Yesterday was the centenary of Saul Bellow’s birth. Although many writers extoll Bellow it may be true to say that his appeal is not so much broad as it is deep: restricted to the trade, to other writers, to various journeywomen scriveners who appreciate the craft of writing.
I won’t offer a view on Bellow; my own reading of his work is too shallow and not extensive enough. Even so I will make one, perhaps not entirely accurate observation about Bellow’s work, and that is when reading his sentences it reminds me of reading Thomas Mann and Robert Musil: authors who are steeped in literary culture, their words seem drawn from a vast stockpile of well-known referenced books, a metaphorical megillah.
Alexandre Dumas had a phrase for Flaubert which captures the essence, “un géant qui abat une forêt pour fabriquer une boîte…, la boîte est parfaite mais elle a vraiment coûté trop cher.”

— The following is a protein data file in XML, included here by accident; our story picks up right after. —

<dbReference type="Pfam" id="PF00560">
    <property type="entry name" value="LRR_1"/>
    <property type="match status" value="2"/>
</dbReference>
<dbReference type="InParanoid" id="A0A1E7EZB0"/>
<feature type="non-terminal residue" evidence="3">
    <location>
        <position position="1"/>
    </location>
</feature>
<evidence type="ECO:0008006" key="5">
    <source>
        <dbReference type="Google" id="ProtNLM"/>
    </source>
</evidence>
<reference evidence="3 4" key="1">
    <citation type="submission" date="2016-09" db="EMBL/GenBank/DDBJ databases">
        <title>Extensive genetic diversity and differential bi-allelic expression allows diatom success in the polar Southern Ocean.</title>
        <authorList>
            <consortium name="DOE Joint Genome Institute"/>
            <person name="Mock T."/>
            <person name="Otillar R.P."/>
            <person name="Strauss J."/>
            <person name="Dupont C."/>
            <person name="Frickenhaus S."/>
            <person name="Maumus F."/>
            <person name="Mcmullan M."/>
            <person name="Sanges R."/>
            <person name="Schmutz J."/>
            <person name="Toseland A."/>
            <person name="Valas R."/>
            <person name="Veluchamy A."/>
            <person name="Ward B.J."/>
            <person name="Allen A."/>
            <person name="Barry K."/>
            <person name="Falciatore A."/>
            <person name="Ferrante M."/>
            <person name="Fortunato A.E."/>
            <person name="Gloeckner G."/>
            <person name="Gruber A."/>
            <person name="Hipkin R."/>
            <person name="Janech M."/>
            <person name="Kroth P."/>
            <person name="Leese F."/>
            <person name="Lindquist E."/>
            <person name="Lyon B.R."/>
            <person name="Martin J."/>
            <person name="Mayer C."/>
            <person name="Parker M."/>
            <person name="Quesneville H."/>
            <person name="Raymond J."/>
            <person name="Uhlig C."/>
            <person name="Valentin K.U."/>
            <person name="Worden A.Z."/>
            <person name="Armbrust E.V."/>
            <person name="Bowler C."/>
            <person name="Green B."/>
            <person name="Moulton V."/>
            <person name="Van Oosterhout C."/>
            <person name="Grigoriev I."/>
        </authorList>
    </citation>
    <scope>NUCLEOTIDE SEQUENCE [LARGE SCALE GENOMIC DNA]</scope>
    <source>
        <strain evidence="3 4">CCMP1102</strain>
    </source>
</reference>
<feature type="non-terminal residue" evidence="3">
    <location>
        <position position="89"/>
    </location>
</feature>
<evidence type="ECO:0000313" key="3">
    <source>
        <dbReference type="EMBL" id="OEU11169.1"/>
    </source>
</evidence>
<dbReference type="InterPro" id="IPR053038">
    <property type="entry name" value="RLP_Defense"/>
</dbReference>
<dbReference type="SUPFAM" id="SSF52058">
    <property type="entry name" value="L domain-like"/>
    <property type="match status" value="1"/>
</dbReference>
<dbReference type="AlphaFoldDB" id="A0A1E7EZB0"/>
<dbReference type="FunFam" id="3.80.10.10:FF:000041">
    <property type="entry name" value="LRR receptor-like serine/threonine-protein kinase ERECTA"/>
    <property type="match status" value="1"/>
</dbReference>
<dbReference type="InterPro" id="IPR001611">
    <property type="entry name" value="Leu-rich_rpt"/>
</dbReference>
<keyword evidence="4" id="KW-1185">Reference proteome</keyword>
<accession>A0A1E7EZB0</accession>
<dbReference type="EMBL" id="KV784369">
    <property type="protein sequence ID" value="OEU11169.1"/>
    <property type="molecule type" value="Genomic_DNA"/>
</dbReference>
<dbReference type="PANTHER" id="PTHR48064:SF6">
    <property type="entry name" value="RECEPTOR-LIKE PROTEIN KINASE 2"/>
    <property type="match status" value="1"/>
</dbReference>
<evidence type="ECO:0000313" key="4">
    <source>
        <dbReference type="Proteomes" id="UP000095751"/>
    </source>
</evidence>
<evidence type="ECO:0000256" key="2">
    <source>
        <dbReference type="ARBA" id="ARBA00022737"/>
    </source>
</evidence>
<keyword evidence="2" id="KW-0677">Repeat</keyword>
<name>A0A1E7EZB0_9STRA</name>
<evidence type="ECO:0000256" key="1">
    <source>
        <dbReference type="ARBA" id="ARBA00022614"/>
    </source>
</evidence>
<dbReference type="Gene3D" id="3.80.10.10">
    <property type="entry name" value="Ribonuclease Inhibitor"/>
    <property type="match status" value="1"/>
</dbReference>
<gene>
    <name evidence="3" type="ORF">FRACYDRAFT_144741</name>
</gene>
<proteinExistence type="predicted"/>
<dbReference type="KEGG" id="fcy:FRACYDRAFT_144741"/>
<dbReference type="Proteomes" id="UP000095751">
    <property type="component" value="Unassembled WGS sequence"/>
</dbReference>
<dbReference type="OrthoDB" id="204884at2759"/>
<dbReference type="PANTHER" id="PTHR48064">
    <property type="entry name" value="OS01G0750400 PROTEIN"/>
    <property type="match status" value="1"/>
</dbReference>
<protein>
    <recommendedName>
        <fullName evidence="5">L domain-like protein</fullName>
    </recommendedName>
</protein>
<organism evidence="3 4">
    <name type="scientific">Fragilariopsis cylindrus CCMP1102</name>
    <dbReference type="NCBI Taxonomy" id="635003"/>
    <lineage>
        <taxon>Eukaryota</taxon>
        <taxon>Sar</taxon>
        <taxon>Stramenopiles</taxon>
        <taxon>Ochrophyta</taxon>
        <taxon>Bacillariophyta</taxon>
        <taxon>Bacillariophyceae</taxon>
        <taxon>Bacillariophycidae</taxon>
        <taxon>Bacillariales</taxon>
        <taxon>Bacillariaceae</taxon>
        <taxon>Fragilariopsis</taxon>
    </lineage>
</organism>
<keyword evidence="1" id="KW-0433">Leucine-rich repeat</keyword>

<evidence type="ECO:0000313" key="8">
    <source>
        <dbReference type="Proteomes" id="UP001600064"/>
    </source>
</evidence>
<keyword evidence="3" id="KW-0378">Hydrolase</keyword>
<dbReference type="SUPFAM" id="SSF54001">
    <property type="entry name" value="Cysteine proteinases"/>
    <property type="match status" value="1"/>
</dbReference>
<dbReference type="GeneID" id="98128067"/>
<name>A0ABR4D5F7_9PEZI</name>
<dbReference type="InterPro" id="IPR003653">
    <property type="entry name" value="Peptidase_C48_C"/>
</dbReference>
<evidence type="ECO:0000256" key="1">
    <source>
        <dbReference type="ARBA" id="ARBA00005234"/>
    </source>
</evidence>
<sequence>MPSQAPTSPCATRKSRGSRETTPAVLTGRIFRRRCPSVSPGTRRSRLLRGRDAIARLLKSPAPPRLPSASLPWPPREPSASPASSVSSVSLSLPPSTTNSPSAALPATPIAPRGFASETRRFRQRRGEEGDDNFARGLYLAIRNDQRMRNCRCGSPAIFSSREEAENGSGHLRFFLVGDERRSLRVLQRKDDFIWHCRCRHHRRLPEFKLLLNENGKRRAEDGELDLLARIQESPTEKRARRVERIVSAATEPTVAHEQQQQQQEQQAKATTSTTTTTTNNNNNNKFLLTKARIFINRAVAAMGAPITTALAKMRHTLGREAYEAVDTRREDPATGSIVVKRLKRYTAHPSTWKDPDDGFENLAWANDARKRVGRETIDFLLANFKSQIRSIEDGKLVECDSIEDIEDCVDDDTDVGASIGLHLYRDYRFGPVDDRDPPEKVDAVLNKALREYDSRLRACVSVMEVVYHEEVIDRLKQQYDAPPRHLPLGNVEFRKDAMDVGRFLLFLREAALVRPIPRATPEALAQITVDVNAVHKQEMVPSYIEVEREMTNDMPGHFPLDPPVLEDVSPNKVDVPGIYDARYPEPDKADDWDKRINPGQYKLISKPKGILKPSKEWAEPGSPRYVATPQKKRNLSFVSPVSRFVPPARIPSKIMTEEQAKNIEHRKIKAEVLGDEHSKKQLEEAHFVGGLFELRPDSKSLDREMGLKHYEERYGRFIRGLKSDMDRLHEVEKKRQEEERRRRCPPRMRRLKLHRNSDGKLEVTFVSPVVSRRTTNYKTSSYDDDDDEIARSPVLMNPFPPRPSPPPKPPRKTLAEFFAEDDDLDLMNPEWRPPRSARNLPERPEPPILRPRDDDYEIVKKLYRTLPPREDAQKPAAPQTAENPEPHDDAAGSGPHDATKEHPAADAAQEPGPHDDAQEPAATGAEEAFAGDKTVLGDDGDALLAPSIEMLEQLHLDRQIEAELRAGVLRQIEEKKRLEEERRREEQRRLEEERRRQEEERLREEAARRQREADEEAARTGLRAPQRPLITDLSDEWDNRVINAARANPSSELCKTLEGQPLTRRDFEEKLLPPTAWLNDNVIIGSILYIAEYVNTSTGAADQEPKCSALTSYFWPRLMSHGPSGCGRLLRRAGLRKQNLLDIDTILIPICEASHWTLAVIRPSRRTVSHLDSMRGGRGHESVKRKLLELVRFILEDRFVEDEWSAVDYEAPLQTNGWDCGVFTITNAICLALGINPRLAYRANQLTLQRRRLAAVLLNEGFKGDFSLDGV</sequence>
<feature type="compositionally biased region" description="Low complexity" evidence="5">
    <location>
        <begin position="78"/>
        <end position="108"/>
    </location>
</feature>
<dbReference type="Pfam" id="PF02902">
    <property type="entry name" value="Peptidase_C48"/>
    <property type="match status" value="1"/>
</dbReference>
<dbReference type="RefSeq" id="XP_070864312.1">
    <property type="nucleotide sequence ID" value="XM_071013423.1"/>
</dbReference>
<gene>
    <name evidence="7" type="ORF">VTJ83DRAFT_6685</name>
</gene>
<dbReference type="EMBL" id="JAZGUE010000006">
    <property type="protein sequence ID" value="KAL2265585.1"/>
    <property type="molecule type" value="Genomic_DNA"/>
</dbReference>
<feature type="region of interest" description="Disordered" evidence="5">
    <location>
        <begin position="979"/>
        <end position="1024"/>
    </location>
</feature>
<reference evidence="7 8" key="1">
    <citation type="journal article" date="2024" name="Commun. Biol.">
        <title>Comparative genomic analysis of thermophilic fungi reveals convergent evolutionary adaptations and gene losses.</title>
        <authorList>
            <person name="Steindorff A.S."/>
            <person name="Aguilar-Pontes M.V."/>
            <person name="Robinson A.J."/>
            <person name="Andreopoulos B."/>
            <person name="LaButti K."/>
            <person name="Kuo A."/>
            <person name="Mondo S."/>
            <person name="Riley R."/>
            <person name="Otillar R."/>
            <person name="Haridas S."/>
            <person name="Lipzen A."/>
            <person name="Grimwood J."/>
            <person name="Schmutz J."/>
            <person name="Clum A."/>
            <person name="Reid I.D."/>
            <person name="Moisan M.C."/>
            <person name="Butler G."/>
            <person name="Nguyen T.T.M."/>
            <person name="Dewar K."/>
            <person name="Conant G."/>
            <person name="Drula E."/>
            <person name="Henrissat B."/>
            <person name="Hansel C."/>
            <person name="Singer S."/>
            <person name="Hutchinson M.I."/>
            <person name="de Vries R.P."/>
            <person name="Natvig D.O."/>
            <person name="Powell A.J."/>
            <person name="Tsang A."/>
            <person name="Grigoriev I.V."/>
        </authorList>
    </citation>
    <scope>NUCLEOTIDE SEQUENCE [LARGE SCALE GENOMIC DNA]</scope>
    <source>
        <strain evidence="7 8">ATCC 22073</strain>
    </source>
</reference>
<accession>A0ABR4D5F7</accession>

As a trivial aside, Bellow and Flaubert share one other less redeeming connection. It is their medical/anatomical remarks about books by Georges Sand (Flaubert) and Mary McCarthy (Bellow). Use your favorite search engine to find the quotes.
Amongst those novelists that work the same seam as Bellow it’s evident that there is a gulf between Bellow’s world of writing and the contemporary one. Some blame the digital world and greater distraction, which erases concentration, and therefore the market, for the complex book which Bellow produced. There may be something to that argument, though it’s dangerous to look back at the past distilled through some mental process and declare it was better then.
Since Bellow’s peak forty and fifty years ago there is more of everything than there was. We live in a cornucopia of choice, apparent perhaps, but still more all the same. In such a market the mature and multifaceted work can’t compete against easy gratification. In time, however, filtering leaves what is later seen as useful.
A novelist is like a surgeon, Bellow said, and gave the reader confidence to take the anesthetic. If writing now he might have to add crack.
©Copyright Guy Cranswick 2015. All Rights Reserved.